Israel (note the "nations" streaming into the city of Revelation 21 [cf. vv.
24.26])31. This idea
may even have roots in the Greek version of Isa 54,3 itself32, especially since Isa 54,1 develops reference to
the Abrahamic promise in Isa 51,2, which in that context is used as a reason for
God"s restoring of Israel, i.e., Israel"s restoration will be part of the
fulfillment of the Abrahamic promise: "Look to Abraham our father, and to Sarah who
gave birth to you in pain; when he was one I called him, Then I blessed him and multiplied
him"33. The LXX
of Isaiah 54 makes such intimations explicit: "For it is the Lord who is making you;
the Lord of hosts is his name; and the one redeeming you, he himself is the God of Israel,
and he will be called so by the whole earth" (Isa 54,5); "behold
proselytes will come to you through me, and they will sojourn with you, and they will run
to you for refuge" (Isa 54,15)34.
Even according to the LXX interpretative translation, however, the believing Gentiles
enjoy eschatological blessings only as they confess and identify with the "God of Israel"
and only as they identify with his people Israel by converting and becoming "proselytes" to
the faith of Israel. From the Septuagintal translator"s perspective, the Gentiles
cannot enjoy these blessings separately from Israel but only by becoming a part of
national, theocratic Israel. Paul also likely does not see that Gentiles can enjoy
end-time blessings separately from Jews because the only way that either can participate
in such blessing is by identifying with Christ, the true Israel, the true "seed of
Abraham" (Gal 3,16.29). Gentiles no longer need to move to geographical Israel and
find "refuge" there in order to convert to the faith of that theocratic nation
and they no longer need to adopt the national signs of Israel (e.g., circumcision) to be
considered true Israelites. Rather, now, in the new redemptive-historical epoch launched
by Christ"s death and resurrection, Gentiles merely need to move spiritually to
Christ, find "refuge" in him, and convert to faith in him in order to become
In view of the associations of new creation
which have been "ringing around" Isa 54,10 and the way Revelation 21 understands
Isaiah 54 as a new creation text, it should not be surprising that Paul would find it
natural to allude to Isaiah"s "peace and mercy" in Gal 6,16 as a part of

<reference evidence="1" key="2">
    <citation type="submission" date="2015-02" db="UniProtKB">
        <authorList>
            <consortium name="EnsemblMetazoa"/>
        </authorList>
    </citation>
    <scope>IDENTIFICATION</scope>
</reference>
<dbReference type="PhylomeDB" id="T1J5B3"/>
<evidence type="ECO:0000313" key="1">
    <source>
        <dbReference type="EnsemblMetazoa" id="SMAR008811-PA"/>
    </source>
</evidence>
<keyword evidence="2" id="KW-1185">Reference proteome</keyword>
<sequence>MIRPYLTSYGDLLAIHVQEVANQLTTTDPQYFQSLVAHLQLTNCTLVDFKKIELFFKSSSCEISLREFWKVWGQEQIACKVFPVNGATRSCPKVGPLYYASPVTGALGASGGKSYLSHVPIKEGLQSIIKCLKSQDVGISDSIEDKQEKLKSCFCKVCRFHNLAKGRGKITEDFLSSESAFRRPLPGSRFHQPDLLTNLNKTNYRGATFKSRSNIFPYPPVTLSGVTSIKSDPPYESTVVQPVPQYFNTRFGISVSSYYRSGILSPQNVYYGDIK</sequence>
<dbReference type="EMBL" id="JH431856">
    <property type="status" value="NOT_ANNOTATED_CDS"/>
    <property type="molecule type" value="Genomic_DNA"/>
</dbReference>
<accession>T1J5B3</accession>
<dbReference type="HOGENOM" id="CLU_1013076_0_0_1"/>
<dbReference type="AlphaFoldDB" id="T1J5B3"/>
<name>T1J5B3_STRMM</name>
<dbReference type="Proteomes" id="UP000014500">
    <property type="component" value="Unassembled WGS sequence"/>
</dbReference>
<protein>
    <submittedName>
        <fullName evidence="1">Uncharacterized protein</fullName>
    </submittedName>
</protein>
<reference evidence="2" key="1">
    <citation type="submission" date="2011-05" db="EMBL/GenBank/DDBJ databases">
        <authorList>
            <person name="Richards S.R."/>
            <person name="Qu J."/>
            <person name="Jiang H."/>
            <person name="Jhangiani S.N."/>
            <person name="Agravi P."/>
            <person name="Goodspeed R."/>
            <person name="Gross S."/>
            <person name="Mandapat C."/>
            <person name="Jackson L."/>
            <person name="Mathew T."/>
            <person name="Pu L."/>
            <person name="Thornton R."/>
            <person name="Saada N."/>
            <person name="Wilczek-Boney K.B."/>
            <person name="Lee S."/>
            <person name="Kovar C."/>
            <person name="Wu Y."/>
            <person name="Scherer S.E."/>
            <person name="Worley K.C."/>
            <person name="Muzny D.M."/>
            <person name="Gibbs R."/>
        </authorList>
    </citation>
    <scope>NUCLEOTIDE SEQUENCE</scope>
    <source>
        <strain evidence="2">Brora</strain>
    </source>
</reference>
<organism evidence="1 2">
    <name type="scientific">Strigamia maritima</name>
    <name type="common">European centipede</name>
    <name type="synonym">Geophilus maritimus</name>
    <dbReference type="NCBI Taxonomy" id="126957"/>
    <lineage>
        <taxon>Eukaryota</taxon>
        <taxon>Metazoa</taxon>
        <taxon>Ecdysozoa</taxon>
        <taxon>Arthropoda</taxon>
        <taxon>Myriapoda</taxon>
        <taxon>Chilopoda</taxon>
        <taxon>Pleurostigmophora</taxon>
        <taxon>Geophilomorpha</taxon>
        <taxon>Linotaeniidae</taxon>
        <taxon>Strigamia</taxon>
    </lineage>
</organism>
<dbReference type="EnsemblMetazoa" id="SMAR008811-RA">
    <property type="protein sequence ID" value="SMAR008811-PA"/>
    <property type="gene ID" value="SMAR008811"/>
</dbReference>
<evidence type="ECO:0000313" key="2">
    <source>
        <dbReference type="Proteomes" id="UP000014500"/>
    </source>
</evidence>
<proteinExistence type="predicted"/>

the "new creation" which he has just explicitly mentioned in v. 15.
A further affinity between Isaiah 54 and Gal
4,24-27/6,16 lies in the fact that both explicitly mention the covenantal nature of
the salvific restoration (cf. Isa 54,10, "covenant of your peace," and Gal
4,24.27, "these [women] are two covenants [v. 24]... the Jerusalem above is free; she
is our mother"). That Paul would have a new creation context from Isaiah in mind in
Gal 6,15-16 is not unexpected, since he clearly refers to the new creation prophecies of
Isa 43,19 and Isa 65,17 in 2 Cor 5,17, where he also refers to kainh/ kti/sij: "if anyone is in Christ, then there is
a new creation; the old things have passed away, behold new things have come
about". Likewise, the similar expression of Christ as "the beginning of the
[new] creation of God" (h( a/rxh_ th=j kti/sewj
tou= qeou=) in Rev 3,14 is also heavily indebted to the same Isaiah 43 and
Isa 54,10 was a prophecy about the
"peace" and "mercy" Israel would have in the coming new order
after their restoration36.
If Paul has this verse in mind in Gal 6,16, then he sees all believers in the
Galatian church who experience "peace" and "mercy" to be composing
end-time Israel in partial fulfillment of Isa 54,11. Such an Old Testament background
makes it unlikely that he sees two separate ethnic groups (respectively Christian Gentile
and Jew) as having "peace and mercy" pronounced upon them; at the least, in view
of the OT and Galatians" context, the burden of proof is on one to demonstrate that
"the Israel of God" is a reference only to ethnic Jewish Christians.
This line of argumentation confirms further
that the sense of Gal 6,16b is that of "peace and mercy be upon them, that is,
upon the Israel of God" or some such similar rendering which equates the
"them" with the "Israel of God"37. Redeemed Gentiles now form true Israel,
"Abraham"s seed" (Gal 3,29) together with Jewish Christians because they
are identified with and represented by the individual "seed of Abraham," Christ,
who sums up Israel in himself (Gal 3,16)38.
Consequently, Paul did not consider it "twisting" the prophetic meaning of
Isaiah 54 to apply it to Gentile believers, since they are now viewed as true Israelites
and their return to God is part of the fulfillment of the restoration and new creation
promise made to Israel. Even in the LXX interpretative paraphrase of Isaiah 54
noted above, the salvation of Gentiles could not occur separately from that of Jews but
was to happen as Gentiles were to become identified with Israel"s God and Israel herself. Paul understands that this Isaiah prophecy began fulfillment in Christ:
Gentiles and Jews participate in the blessings promised to Israel in the eschaton by
identifying with Jesus, the true Israel and true seed of Abraham.
In summary, the probability of an Isaiah 54